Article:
Bonfire Night sets internet AFLAME: Anons claim PayPal, Symantec
Bigger fireworks as hacktivists raise their sights
Anonymous claims to have leaked 28,000 passwords from PayPal as part of a a global day of protest to mark 5 November, Guy Fawkes night.
Hacktivists uploaded thousands of email addresses, names, and passwords - supposedly snaffled from the payment processing firms systems, TheNextWeb reports. A PayPal representative said it has yet to find any evidence of a security breach, but is nonetheless investigating the claim.
#OpNov5 also featured purported hacks against a server at ImageShack and a Symantec portal, thehackernews.com reports. The Symantec hack allegedly resulted in the leak of email addresses and other personal data from hundreds of security researchers. Hackers claimed to have exploited a zero-day bug in the ZPanel portal software used by Symantec to pull off the hack.
A Symantec spokeswoman said that the security firm was investigating: "Our first priority is to make sure that any customer information remains protected. We are investigating these claims and have no further information to provide at this time."
The ImageShack hack, which used a different zero-day exploit, allowed hackers to extract system files and other information, they claimed.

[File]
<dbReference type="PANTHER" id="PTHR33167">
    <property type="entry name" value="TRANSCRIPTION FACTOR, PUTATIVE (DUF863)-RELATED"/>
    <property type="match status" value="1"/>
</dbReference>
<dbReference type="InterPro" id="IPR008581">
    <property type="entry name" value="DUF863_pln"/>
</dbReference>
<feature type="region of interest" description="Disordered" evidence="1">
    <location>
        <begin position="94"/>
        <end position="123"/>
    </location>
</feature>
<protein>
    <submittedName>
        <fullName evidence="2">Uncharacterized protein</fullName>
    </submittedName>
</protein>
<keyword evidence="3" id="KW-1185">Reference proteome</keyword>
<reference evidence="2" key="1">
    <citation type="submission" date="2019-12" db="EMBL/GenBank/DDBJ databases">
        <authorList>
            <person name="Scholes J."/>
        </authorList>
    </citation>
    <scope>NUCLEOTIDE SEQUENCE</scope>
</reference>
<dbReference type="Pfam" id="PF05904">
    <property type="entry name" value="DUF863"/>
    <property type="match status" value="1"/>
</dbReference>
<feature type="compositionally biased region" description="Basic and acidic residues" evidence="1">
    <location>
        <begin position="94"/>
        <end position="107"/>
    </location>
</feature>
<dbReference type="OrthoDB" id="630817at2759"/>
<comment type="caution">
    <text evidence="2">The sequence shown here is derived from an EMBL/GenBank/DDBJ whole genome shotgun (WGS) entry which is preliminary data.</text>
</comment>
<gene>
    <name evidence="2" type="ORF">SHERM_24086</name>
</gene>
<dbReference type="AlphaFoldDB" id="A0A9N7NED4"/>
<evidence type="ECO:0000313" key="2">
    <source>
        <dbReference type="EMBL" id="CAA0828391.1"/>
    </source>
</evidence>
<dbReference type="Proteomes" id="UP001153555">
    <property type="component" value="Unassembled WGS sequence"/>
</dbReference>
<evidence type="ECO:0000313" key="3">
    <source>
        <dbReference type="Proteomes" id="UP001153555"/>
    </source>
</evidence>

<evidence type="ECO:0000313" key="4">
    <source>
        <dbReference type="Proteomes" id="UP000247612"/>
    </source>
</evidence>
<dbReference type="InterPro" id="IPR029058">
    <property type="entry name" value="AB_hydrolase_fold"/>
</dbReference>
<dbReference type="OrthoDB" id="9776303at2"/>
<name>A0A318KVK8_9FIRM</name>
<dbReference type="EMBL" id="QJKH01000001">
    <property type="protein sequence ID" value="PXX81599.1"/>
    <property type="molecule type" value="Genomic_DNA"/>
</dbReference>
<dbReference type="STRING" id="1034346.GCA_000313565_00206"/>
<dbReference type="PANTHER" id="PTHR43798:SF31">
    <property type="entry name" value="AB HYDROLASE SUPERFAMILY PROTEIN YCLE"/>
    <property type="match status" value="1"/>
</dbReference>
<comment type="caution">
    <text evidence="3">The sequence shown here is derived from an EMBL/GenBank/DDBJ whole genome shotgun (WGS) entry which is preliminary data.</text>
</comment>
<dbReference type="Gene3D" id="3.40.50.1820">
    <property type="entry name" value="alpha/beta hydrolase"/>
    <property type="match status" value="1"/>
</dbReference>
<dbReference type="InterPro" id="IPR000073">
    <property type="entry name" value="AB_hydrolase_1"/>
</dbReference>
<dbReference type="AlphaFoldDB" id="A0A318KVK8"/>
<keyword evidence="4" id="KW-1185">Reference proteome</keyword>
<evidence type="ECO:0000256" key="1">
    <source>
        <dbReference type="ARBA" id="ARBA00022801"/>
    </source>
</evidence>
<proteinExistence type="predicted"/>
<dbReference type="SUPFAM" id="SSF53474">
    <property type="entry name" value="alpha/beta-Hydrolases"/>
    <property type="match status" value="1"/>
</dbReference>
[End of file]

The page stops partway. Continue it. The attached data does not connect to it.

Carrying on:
Other claimed defacements and attacks around the world are being logged by the AnonymousPress Twitter account.
The Register reported earlier today that several NBC websites including its mobile site were defaced with the message "Remember, remember the fifth of November" (extracts from a nursery rhyme about Guy Fawkes and the Gunpowder plot to blow up the UK Parliament in 1605).
However, other elements of Anonymous have distanced themselves from the NBC "prank" attack as well as from supposed plans to take down Facebook and free Zynga games later today, which always seemed unlikely. As Sophos notes, self-identifying elements of Anonymous made threats to attack Facebook last year on 5 November without anything ultimately occurring.
The overall picture is somewhat confusing and, aside from the PayPal hack and perhaps the Symantec breach, arguably insignificant. Both PayPal (after it denied payment services to WikiLeaks) and Symantec (massive security firm, which, according to Anons, sells "ineffective bloatware") are, of course, favourite enemies of Anonymous.
Alongside its mischief in cyberspace, the rag-tag hacktivist collective is hoping to remake scenes from V for Vendetta in a real world protest outside the White House in Washington and the UK Parliament later today. It is unclear at the time of writing whether or not this scheme is gathering momentum. ®